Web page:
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KNOXVILLE — The 20th annual Kuumba Festival kicks off its annual celebration of African American cultural art Thursday, June 25, at the Knoxville Museum of Art. The four-day event, sponsored by African American Appalachian Arts Inc. (AAAA) with support from the Minority Student Affairs and Black Cultural Programming Committee at the University of Tennessee, Knoxville, is the largest African American festival in East Tennessee.

Thursday’s opening event, The Taste of Africa, features an African buffet, artist exhibits, live jazz music, the Kuumba Watoto Drum and Dance Company, spoken word performances and hands-on arts and crafts. Festivities begin at 5 p.m. and admission is $10. UT students, faculty and staff enter free with a valid UT ID.

Events continue Friday on Market Square with the Youth Arts Extravaganza, 10 a.m. until 3 p.m. The Junkanu Parade begins on Gay Street at 6 p.m. The parade will feature the Free Spirit Stilt Walkers, Kuumba Watoto Dance and Drum Company and other festival participants including church and community groups. The trek down Gay Street, culminates in a live concert on Market Square with reggae jazz fusion artists Inner Visions, from the Virgin Islands.

The festival moves from downtown to Chilhowee Park for events Saturday and Sunday. Admission both days is $5 before 5 p.m. and $10 after 5 p.m. Children 6 years old and younger are free. UT students, faculty and staff enter free with a valid UT ID. Gates are open 11 a.m. until 10 p.m. Saturday for the African Market Place with traditional crafts, clothing and foods; the World Children’s Village; and two entertainment stages. Center stage heats up at 7 p.m. with the Kuumba Watoto Dance and Drum Company. R&B recording artist Lyfe Jennings will take the stage at 8 p.m.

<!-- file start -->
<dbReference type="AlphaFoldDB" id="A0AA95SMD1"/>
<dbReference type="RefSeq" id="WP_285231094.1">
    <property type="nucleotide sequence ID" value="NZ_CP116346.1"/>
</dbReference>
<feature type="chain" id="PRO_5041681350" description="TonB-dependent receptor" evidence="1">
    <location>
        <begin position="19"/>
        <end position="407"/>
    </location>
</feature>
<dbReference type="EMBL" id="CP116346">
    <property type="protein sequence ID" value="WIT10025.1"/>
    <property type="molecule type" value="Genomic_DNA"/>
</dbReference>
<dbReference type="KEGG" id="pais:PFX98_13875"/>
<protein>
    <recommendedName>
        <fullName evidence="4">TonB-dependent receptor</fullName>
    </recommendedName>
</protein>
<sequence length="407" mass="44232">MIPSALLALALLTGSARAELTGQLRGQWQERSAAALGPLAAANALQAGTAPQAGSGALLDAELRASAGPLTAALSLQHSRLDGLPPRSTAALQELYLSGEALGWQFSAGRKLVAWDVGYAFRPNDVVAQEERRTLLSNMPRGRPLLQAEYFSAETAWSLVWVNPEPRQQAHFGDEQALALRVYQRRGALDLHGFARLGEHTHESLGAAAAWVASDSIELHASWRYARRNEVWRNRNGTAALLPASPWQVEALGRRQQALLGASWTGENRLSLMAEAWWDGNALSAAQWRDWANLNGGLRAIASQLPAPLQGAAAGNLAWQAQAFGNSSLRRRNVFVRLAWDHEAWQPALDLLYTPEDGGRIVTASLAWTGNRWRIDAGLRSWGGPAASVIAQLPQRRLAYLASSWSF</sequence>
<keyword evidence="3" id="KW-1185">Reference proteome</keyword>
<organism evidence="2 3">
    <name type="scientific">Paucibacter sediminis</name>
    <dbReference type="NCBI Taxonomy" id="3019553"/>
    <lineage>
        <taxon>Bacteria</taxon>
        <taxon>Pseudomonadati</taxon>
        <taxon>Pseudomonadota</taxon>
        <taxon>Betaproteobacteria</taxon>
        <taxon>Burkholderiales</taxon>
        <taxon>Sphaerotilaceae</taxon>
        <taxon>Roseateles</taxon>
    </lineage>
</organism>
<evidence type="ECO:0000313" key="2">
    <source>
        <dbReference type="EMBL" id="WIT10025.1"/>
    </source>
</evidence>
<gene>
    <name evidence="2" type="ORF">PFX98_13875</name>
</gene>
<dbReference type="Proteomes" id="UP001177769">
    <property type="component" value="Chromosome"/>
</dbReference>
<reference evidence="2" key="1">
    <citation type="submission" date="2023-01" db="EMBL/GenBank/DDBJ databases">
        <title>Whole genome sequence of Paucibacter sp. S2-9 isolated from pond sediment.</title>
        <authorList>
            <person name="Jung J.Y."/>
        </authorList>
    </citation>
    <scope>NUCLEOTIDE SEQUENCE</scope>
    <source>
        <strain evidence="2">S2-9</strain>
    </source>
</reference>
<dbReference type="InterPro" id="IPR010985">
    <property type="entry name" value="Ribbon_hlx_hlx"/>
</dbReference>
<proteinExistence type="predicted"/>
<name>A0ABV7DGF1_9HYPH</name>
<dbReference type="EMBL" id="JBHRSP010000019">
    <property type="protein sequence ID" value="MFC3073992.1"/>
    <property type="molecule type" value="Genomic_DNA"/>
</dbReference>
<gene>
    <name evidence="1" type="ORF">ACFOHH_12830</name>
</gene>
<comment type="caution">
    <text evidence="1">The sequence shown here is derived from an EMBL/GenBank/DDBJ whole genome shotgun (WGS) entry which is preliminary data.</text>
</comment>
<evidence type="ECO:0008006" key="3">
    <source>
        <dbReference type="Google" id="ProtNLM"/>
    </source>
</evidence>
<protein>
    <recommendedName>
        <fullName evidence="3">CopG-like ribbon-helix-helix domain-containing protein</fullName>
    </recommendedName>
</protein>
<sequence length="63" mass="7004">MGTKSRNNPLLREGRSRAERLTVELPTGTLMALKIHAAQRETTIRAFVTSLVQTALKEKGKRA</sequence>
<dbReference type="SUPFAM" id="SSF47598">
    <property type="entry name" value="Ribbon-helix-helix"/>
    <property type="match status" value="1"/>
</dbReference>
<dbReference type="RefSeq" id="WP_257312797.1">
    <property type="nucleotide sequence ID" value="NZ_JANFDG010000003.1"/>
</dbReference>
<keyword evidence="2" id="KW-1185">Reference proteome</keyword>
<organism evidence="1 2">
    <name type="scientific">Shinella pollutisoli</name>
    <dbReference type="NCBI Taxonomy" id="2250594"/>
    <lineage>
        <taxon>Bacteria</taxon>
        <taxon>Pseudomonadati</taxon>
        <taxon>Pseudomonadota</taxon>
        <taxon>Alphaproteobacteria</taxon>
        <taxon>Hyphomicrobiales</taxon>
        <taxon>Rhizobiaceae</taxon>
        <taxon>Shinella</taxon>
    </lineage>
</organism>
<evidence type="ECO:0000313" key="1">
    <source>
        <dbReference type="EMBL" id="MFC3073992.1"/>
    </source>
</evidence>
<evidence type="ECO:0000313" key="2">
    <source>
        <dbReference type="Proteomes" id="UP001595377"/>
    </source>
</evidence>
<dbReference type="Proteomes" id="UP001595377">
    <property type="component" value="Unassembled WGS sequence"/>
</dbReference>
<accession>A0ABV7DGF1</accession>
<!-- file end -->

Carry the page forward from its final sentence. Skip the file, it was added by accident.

On Sunday, gates are open from noon until 9 p.m. The African Market Place will be open and Gospel in the Park will perform, featuring Christian comedian Chocolate. The Knoxville Zoological Garden’s petting zoo will be in the Children’s World Village from 3 p.m. until 5 p.m. Recording artist Kelly Price takes the stage at 7 p.m.

The first Kuumba Festival was organized in 1989 by local Knoxville artists and community activists who were looking to showcase local African American art and artists. The festival allows AAAA to serve the greater Knoxville community through its cultural activities. This year’s festival brings together more that 200 entertainers, live demonstrations and more than 100 crafts people and food vendors. Approximately 15,000 people attend the citywide event.

For more information on festival events, visit

C O N T A C T :

Denelle Niles Brown, Minority Student Affairs (865-974-6861,
Rebekah Winkler, Media Relations, (865-974-8304,